KJUN Snakehaven
KJ Lodrigue, Jr., and Kasi E. Russell-Lodrigue, DVM, PhD

Venomous Snakes*
*Venomous snakes will not be sold to minors


"Cape" Coral Cobra (Aspidelaps lubricus lubricus)
Cape Coral Cobras are extremely variable in the wild in terms of appearance and (it is believed) venom toxicity.  Although it can not be proven, ours were sold to us as being "probably from Springbok in Namaqualand in the South Western Cape Province."  This locality (as is ours) is known for the brightest colors with the least amount of "darkening" of the vibrant red colors displayed by our breeders.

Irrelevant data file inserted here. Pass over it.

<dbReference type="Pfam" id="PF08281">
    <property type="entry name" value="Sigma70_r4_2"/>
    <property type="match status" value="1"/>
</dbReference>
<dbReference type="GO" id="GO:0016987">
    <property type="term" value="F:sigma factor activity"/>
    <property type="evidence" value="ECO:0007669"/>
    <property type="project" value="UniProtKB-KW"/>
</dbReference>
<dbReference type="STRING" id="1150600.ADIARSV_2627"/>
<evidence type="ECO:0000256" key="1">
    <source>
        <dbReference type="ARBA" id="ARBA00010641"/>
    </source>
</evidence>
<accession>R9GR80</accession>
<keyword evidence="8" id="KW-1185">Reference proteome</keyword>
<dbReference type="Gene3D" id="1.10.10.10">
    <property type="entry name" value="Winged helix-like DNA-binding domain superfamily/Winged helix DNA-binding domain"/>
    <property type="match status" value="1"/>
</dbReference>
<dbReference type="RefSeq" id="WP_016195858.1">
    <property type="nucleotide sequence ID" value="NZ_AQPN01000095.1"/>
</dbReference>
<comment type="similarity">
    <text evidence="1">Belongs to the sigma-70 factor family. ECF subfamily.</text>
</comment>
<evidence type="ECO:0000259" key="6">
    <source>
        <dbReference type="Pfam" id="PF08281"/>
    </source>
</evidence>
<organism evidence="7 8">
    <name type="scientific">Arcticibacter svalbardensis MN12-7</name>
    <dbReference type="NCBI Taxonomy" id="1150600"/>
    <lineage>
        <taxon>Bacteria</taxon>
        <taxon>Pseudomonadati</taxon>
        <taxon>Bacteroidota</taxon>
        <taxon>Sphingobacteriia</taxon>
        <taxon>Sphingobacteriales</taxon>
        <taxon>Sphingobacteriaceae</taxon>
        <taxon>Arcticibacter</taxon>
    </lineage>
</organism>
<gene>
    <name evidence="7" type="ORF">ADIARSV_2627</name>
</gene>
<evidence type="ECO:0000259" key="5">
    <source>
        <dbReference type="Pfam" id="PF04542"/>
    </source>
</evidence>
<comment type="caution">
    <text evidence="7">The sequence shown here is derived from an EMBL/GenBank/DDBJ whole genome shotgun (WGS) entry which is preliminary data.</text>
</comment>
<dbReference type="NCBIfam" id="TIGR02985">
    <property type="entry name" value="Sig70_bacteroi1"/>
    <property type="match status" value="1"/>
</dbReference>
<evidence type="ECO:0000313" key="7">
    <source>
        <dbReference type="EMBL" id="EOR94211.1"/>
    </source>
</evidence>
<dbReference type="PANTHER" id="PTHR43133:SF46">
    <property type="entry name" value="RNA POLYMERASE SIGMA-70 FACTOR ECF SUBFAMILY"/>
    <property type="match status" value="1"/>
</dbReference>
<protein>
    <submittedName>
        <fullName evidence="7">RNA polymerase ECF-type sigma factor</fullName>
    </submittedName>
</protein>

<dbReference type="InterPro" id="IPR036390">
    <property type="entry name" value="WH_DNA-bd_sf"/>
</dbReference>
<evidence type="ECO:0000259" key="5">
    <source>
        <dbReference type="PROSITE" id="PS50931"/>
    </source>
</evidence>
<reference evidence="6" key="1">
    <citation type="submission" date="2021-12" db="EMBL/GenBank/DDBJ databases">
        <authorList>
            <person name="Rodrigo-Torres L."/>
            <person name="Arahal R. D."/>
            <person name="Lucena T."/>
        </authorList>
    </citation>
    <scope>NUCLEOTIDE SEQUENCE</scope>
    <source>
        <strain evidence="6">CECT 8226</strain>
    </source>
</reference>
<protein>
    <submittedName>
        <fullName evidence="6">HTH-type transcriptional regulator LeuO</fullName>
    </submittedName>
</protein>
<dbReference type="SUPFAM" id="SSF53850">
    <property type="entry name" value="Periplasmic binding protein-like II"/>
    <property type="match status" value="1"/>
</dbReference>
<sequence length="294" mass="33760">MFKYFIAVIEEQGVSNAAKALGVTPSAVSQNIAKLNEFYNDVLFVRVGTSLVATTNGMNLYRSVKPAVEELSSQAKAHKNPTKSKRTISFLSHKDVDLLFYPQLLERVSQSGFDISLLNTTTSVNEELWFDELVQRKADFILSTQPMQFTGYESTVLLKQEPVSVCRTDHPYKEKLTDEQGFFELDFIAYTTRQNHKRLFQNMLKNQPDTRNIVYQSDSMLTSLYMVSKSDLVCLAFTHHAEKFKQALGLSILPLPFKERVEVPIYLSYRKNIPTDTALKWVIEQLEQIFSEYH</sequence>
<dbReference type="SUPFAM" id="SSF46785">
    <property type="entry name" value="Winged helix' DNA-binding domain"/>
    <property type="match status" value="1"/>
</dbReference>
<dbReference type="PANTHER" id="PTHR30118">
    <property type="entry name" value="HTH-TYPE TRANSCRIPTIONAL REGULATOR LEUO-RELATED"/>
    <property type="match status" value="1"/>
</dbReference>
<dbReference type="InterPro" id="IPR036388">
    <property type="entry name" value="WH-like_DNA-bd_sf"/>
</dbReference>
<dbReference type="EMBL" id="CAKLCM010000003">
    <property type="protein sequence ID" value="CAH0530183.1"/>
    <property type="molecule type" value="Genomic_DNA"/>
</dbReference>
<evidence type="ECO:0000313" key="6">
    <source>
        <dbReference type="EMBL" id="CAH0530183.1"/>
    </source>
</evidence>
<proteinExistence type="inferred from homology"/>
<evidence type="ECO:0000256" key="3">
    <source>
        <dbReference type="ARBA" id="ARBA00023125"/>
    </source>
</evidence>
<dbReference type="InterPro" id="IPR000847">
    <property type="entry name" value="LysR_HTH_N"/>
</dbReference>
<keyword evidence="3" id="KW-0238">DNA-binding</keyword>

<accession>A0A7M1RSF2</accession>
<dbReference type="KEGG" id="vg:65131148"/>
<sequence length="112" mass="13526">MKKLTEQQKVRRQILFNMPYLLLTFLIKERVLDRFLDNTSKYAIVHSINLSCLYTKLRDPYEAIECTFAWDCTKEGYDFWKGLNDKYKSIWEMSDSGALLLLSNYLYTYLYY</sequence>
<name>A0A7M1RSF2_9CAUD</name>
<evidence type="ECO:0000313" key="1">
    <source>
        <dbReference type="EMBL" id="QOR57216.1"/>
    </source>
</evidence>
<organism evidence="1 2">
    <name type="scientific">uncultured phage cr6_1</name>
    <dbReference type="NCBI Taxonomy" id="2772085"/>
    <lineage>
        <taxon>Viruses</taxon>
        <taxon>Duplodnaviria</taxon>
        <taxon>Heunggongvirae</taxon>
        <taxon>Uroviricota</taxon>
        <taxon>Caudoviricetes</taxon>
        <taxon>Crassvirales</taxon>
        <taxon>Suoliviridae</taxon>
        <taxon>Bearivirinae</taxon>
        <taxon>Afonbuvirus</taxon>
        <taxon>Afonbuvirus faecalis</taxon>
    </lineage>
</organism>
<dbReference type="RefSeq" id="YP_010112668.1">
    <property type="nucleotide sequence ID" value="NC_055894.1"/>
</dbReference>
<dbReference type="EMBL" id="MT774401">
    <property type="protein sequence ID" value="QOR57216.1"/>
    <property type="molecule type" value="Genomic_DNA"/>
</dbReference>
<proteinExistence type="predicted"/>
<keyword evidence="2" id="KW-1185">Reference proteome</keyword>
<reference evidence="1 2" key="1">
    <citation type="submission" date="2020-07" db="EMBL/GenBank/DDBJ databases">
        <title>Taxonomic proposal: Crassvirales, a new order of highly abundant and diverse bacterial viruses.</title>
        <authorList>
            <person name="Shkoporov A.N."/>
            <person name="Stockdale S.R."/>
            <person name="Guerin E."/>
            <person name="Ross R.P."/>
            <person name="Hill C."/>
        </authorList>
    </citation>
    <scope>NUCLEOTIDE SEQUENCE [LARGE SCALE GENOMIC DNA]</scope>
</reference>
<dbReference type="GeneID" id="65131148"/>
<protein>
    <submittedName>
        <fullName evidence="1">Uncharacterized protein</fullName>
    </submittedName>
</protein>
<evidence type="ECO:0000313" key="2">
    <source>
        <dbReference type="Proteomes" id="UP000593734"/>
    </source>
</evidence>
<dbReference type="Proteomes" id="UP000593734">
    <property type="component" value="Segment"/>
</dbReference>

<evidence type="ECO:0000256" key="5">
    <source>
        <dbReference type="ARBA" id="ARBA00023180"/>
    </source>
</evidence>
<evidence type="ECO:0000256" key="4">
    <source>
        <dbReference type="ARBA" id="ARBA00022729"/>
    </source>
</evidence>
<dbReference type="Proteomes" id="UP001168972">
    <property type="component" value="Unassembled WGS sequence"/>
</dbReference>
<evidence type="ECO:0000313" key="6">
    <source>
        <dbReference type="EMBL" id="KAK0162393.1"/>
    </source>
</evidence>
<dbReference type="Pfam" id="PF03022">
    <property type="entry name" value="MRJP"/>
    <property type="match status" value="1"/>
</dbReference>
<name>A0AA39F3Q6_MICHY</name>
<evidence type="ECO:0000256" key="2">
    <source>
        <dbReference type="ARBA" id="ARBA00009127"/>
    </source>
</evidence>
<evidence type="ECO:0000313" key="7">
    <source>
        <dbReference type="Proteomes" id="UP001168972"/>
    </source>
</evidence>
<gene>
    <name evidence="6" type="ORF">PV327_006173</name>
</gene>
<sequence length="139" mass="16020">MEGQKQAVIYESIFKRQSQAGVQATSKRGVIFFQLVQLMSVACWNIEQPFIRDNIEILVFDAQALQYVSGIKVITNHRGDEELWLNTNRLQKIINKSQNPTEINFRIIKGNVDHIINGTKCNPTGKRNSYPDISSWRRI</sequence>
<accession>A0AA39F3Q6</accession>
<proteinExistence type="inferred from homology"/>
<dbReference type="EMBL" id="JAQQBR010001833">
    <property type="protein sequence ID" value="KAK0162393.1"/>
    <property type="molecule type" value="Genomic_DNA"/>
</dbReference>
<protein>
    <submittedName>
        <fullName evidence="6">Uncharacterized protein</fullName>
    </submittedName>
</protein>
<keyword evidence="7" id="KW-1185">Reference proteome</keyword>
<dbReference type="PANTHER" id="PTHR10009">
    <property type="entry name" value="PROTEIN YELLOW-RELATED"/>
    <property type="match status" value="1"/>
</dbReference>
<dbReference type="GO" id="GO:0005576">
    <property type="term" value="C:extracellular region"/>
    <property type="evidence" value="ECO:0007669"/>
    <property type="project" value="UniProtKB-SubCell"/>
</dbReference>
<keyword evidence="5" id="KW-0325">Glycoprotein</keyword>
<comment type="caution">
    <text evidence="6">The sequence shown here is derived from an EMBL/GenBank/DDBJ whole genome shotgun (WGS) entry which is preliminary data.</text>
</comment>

When we purchased ours as captive-bred imports, we made sure it was from (1) one of the more visually attractive populations and (2) one of the populations to have the mildest venom toxicity (according to other importers and breeders of this species).  Of course, the estimate of venom toxicity may be completely conjecture, so I don't put much faith into those statements.  Although still technically venomous, they are relatively innocuous as far as venomous snakes go.  In fact, I am not aware of a single confirmed death caused by a bite from this type of snake, and bites are reported to be only moderately painful with little to no permanent damage.  However, coral cobras should always be treated appropriately: venomous snakes that can be deadly.  We treat them the same way we would treat truly venomous snakes (such as king cobras or timber rattlesnakes), and that is the only way a responsible keeper should maintain them.